WASHINGTON (AP) — Key senators said Monday they're close to a deal on an anti-trafficking bill, potentially clearing the way for a vote to confirm President Barack Obama's attorney general.
Republican and Democratic senators said they are working to finalize language resolving a dispute over abortion that has hung up the bill to combat sex trafficking.
"We're still talking and I think we're getting closer, but we're not quite done yet," said Sen. John Cornyn, R-Texas. "I'm hoping for it to break any minute."
"We're close," said Sen. Patty Murray, D-Wash. "We've still got a few hurdles."
The deal looked likely to be announced on Tuesday, though it could still take some time for the legislation to get to final passage.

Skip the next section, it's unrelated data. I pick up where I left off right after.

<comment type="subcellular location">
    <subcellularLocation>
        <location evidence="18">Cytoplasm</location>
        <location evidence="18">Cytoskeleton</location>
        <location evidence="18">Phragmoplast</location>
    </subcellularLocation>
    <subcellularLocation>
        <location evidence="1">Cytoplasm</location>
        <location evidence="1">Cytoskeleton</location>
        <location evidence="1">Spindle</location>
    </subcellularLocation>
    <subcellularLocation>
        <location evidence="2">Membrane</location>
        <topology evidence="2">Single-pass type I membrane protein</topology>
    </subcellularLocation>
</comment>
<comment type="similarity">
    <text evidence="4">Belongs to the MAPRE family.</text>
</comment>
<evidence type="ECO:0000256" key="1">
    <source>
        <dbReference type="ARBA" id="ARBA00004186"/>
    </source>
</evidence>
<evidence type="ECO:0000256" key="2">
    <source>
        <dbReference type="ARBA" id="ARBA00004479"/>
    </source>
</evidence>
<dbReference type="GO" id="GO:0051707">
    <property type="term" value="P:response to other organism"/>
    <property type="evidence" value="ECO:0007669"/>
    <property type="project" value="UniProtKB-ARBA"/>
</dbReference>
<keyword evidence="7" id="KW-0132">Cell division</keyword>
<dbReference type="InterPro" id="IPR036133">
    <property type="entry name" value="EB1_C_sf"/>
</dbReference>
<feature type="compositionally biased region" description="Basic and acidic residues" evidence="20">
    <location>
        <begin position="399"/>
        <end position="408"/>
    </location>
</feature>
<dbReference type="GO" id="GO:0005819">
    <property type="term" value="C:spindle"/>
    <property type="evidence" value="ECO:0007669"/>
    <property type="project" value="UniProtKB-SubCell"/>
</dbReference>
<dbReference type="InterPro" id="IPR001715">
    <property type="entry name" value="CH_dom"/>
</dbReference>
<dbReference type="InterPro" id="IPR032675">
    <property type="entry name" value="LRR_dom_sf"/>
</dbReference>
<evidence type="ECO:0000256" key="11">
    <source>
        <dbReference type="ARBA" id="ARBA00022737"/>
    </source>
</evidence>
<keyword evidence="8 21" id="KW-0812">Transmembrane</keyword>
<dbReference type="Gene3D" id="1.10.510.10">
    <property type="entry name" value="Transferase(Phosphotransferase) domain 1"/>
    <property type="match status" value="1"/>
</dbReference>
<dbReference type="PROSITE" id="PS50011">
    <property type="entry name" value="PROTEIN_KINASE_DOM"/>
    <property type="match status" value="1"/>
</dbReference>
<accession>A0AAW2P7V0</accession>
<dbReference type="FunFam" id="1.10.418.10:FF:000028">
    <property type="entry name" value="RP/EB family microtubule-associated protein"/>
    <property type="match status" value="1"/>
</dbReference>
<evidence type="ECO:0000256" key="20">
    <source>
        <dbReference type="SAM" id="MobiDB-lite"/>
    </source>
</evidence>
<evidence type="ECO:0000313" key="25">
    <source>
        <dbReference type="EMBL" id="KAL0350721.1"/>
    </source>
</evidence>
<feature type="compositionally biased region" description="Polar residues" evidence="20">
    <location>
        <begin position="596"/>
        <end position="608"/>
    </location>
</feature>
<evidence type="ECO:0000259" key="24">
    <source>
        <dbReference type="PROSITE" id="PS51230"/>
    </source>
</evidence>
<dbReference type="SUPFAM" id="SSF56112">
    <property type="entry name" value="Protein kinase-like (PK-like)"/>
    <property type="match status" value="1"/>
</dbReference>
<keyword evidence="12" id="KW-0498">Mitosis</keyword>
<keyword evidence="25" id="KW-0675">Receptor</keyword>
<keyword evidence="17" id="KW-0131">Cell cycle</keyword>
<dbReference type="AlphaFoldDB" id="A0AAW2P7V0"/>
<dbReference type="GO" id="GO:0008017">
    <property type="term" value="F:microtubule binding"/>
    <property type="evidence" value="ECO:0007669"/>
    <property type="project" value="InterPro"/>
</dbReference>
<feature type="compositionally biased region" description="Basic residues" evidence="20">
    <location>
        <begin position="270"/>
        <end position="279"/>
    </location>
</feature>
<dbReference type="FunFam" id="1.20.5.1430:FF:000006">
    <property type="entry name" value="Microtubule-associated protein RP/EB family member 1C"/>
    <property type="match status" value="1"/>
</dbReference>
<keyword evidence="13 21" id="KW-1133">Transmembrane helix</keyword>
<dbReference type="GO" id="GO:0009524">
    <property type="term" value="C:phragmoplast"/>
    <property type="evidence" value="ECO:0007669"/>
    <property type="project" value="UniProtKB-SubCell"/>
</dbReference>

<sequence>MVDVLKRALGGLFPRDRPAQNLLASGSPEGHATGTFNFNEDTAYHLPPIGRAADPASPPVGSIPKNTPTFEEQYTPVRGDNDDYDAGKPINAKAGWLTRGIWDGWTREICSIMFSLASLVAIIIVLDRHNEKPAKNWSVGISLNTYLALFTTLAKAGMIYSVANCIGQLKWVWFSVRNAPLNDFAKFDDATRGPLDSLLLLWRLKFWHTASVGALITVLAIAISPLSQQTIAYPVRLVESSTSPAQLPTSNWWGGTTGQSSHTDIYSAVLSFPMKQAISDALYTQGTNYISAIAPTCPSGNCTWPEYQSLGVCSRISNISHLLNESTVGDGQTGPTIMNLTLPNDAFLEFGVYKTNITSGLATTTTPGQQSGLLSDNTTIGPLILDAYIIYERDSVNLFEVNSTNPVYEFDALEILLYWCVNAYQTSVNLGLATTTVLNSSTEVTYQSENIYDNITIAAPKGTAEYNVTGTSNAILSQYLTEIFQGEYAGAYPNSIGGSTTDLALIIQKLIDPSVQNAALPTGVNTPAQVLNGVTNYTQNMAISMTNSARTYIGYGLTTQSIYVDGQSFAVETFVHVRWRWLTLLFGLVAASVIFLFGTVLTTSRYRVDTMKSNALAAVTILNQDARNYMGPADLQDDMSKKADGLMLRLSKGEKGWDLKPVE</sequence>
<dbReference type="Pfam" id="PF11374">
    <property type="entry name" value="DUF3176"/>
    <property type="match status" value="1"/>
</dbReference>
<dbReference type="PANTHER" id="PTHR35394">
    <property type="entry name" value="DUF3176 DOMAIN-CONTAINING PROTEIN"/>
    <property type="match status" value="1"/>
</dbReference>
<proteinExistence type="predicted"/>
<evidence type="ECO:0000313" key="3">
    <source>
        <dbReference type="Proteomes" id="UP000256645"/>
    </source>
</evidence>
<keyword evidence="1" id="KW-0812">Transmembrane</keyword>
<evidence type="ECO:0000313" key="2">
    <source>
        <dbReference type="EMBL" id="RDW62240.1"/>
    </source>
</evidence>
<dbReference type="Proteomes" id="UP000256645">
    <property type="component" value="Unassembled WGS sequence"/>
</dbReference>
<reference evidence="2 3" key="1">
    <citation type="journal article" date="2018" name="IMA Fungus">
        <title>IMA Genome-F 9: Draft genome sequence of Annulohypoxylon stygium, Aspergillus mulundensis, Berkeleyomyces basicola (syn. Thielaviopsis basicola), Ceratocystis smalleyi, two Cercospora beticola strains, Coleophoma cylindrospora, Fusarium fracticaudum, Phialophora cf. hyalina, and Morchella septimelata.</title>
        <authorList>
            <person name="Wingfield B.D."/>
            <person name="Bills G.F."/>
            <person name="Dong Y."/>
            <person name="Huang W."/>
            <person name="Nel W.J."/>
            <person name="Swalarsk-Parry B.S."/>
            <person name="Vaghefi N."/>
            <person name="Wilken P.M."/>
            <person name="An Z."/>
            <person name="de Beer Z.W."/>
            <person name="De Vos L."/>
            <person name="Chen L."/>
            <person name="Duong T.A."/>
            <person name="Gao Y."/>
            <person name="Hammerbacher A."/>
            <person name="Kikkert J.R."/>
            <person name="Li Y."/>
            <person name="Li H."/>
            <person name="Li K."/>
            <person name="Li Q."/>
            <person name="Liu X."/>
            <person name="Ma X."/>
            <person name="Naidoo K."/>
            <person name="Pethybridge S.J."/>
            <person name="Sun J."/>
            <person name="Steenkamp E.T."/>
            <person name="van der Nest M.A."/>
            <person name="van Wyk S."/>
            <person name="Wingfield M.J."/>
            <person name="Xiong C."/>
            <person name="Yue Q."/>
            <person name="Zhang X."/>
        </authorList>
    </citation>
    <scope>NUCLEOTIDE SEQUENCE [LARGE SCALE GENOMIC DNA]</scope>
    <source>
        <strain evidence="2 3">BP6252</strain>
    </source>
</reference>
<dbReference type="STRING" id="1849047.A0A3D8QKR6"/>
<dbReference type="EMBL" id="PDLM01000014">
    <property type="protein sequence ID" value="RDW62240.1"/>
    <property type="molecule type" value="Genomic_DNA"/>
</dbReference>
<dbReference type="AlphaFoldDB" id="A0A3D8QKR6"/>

Republican leaders have refused to bring attorney general-designate Loretta Lynch up for a vote until that happens, leading Democrats to complain about the long delay, which Obama has called "embarrassing."
Lawmakers of both parties are eager to move forward on the trafficking bill, which had wide bipartisan support until Democrats said they noticed a provision in the bill barring money in a new victims' fund from going to pay for abortions in most cases. They claimed this amounted to an unacceptable expansion of existing prohibitions on federal funding for abortions.
Negotiations have centered on how to structure the victims' fund to satisfy Democrats' concerns, while reassuring Republicans that they are not relaxing existing prohibitions on abortion spending.